Home' Forge : Vol 1 No 3 Contents From the publisher // 1
This month's cover story on the top 25
jobs by 2025 reinforces Forge's passion
for entrepreneurship as technology
redefnes the labour market in the ‘new
Forge believes that Australia needs a
stronger culture of people wanting to
create their jobs, rather than only apply
for them; a culture where our best and
brightest want to be innovators and
entrepreneurs, and create wealth for
themselves and the community. We
need a culture where young people are
encouraged to take controlled business
risks when they have less to lose and
more time to recover, and are not
ostracised if they fail epically.
Other countries are miles ahead in this
regard. Leading United States universities
have long encouraged students to create
their jobs and work for themselves.
Some Asian universities are targeting
an education outcome of 50 per cent of
graduates being self-employed.
What is Australia doing? The good news
is that more of our universities are
recognising the importance of innovation
and entrepreneurship across disciplines.
Some are launching innovation precincts
and entrepreneurship incubators, and
collaborating more with industry.
The bad news is that this focus is not
nearly enough, given the magnitude of
opportunities and threats as technology
reshapes the labour market. Sadly, our
education sector mostly still funnels
students towards occupations that may
not exist in a decade's time.
Our cover story has a sobering prediction
from Australian futurist and strategist Dr
Peter Ellyard, who says 70 per cent of the
jobs of 2025 have not yet been invented.
Think about the implications of that
prediction. Hundreds of thousands of
university students are spending years of
their lives and tens of thousands of dollars
to gain knowledge and qualifcations for
jobs that may no longer exist, or that will
have fundamentally changed.
Our students will have to navigate a
rapidly changing labour market like never
before, working across industries, and for
themselves and others. They will need
an entrepreneur 's mindset to identify
opportunities and capitalise on change.
Read the top 25 jobs by 2025 story,
and ask if our education system is
adequately preparing students for the
changes. Ask if enough educators are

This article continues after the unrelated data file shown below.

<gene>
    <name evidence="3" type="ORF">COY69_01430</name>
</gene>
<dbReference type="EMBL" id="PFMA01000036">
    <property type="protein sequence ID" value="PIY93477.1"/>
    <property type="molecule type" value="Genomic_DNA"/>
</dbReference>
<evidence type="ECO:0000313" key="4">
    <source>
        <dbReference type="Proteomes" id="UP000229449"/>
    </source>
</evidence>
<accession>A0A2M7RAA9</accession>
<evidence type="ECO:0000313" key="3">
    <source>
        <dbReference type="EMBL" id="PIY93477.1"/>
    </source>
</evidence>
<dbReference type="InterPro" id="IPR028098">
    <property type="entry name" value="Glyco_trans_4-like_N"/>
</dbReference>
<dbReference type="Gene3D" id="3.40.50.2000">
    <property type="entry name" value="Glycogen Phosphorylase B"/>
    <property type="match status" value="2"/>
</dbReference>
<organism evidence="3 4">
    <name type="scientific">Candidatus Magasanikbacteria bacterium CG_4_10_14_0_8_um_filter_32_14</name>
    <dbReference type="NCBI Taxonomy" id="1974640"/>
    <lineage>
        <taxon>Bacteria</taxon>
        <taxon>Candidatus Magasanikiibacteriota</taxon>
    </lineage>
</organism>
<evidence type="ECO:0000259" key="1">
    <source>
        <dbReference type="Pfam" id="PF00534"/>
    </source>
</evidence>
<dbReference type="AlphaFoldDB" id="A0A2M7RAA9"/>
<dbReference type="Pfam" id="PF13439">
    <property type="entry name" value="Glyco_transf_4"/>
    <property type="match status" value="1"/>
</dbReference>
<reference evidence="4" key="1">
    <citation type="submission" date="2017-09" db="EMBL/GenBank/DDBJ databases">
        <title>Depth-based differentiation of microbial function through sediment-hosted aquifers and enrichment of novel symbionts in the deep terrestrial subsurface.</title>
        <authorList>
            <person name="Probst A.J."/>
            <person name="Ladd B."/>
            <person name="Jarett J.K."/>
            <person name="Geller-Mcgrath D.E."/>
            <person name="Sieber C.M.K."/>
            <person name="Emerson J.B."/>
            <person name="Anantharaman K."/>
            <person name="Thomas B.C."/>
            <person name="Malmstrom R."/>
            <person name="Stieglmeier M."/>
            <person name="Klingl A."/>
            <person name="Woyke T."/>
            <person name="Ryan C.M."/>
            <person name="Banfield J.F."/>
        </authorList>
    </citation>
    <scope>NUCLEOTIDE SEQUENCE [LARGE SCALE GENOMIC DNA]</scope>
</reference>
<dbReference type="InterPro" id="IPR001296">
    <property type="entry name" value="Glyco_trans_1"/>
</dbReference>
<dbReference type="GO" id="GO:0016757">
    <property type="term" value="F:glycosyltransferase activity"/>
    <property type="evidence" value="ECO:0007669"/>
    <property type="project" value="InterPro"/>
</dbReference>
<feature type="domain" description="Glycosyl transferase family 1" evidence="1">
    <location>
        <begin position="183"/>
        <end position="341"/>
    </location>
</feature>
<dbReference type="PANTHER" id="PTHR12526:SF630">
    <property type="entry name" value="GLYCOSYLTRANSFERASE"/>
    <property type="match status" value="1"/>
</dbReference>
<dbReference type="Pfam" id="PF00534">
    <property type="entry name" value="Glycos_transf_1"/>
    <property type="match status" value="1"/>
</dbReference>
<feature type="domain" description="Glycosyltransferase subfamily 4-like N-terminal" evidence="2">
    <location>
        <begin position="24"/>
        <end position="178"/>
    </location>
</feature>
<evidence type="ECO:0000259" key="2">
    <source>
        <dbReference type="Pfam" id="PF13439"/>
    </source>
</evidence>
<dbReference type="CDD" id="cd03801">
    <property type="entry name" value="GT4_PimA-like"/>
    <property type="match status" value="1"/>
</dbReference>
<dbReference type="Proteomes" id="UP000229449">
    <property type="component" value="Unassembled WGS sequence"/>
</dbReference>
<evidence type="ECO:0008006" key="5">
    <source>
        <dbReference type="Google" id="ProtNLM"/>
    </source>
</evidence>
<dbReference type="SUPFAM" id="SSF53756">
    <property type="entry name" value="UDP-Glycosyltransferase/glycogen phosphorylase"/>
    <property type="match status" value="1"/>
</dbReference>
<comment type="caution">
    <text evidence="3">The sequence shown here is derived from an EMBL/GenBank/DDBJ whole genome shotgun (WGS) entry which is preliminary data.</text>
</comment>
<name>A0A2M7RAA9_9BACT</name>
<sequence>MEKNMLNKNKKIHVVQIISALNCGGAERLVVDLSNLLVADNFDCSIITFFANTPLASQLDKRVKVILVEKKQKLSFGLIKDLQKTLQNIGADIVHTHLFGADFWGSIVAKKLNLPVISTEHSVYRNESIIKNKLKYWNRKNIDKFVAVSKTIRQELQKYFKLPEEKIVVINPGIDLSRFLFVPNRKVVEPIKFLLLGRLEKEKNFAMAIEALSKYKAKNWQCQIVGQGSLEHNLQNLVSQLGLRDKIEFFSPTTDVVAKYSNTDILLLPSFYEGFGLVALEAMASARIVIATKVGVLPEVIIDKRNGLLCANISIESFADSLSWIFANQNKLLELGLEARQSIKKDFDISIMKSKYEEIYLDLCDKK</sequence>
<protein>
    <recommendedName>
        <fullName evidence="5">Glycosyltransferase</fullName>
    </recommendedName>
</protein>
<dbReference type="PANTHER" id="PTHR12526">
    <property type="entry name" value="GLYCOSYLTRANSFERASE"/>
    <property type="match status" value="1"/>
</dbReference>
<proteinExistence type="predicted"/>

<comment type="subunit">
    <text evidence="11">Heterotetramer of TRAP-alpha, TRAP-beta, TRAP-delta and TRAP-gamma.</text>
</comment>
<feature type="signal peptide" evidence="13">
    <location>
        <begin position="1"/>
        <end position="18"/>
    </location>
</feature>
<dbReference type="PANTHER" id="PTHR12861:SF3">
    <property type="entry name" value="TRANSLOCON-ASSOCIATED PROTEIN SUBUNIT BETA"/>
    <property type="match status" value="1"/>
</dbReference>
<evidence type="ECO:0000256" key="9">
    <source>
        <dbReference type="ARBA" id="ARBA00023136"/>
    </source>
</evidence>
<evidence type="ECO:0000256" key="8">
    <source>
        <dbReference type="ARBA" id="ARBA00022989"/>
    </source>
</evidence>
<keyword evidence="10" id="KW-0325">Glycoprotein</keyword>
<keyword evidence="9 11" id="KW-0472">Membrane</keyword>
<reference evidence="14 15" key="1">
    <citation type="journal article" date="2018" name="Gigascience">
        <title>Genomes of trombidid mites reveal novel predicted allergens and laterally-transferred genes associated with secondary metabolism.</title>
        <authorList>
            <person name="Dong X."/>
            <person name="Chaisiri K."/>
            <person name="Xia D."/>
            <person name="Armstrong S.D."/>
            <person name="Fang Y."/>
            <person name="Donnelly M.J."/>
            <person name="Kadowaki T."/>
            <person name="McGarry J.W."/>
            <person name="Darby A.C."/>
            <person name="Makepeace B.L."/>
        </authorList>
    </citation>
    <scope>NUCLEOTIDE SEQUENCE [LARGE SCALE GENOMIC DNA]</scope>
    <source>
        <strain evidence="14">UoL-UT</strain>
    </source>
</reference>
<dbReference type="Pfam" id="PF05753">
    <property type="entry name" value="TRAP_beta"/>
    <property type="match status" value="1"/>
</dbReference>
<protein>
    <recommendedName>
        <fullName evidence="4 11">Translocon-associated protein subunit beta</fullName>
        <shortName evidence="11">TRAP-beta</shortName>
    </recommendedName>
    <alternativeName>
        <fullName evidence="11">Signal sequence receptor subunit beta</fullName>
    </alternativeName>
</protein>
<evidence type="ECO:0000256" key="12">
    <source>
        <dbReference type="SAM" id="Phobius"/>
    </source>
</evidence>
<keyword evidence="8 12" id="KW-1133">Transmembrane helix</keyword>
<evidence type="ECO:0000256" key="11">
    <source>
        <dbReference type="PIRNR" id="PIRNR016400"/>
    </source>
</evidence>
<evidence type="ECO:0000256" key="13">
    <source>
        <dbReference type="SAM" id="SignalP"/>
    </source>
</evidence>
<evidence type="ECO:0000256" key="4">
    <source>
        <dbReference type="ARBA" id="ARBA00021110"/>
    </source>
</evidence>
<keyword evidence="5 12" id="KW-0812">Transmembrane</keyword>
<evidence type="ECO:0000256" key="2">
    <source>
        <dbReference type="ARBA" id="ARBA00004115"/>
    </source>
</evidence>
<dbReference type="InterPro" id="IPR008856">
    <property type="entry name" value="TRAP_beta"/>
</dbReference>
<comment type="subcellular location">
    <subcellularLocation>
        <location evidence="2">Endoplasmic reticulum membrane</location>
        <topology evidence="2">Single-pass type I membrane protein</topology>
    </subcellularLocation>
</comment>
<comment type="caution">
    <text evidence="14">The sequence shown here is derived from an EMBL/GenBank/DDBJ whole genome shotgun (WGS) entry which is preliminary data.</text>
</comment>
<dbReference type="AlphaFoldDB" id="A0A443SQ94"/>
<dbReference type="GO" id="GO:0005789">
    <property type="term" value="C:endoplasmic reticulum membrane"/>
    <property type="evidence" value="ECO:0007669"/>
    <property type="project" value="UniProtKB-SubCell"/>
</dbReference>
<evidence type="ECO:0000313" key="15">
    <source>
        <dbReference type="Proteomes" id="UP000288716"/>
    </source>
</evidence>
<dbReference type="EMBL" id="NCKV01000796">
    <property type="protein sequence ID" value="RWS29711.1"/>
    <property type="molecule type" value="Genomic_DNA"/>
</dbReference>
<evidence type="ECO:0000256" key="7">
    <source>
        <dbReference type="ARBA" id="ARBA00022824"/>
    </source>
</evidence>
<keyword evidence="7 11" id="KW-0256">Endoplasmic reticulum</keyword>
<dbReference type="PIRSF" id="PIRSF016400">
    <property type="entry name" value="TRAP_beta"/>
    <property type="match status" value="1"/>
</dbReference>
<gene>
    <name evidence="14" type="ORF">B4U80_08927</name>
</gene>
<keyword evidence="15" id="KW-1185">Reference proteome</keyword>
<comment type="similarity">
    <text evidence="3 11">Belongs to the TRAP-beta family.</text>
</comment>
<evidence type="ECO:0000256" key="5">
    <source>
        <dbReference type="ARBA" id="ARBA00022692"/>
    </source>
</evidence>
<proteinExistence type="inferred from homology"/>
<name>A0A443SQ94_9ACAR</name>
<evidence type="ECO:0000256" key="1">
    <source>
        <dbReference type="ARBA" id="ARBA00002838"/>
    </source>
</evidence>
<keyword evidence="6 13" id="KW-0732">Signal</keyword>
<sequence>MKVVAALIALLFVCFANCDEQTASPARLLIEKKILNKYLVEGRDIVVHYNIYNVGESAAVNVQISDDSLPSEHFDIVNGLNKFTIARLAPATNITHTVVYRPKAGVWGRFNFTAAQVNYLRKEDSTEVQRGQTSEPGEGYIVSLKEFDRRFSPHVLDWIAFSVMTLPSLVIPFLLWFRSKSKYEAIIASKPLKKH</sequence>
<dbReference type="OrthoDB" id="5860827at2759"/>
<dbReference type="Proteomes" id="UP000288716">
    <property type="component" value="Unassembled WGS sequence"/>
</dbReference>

teaching skills that are transferable
across industry, and helping students
to adapt to a labour market that is
increasingly defned by technology.
Forge is biased towards entrepreneurship,
but recognises that self-employment is
not for everyone. Our argument is that
students must be taught the skills to
create or apply for a job so that they have
more options. Right now, our education
system is vastly skewed towards job
application over job creation.
If Australia is serious about developing
a culture of entrepreneurship, it must
start in schools. Encourage primary
school students to create business ideas,
secondary students to innovate products
and services, and university students to
The United Kingdom, for example, has
a push on fostering entrepreneurship
within schools. It knows that the digital
economy will lead to higher rates of
self-employment, and more people
having a portfolio of micro-jobs and
There is cause for some optimism. More
Australian schools are introducing
entrepreneurship initiatives, and some
private providers are active in this
area. Universities, collectively, are
providing resources to help students
commercialise ideas on campus, and are
lifting collaboration with industry on
research, off a low base.
Other gains are from unexpected
quarters. The local government sector
is investing in programs to encourage
start-up entrepreneurship in metropolitan
and regional areas. Our councils
sometimes cop fak, but deserve credit for
recognising the potential of innovation
and entrepreneurship to energise local
economies and create jobs.
After profling more than a dozen
councils in this edition, Forge has
identifed a clear trend of councils
encouraging entrepreneurship, and
not only focusing on small business.
This fascinating development could
drive a stronger culture of regional
I hope you enjoy Forge's third issue. We
appreciate the many positive reader
comments and strong advertising
support. Our passion for creativity,
innovation, entrepreneurship and wealth
creation has struck a chord.
Please email your comments to the
address below. We are dedicated to
making each issue of Forge better than
the last, and we encourage readers to
help shape the magazine.
Oh, and don't miss our next issue in
December. We have big plans for a
bumper end-of-year edition.
David Haratsis, publisher, Forge.
From the publisher
It's time to kickstart a culture of entrepreneurship in schools and
universities -- students will have to navigate a rapidly changing
labour market to thrive.
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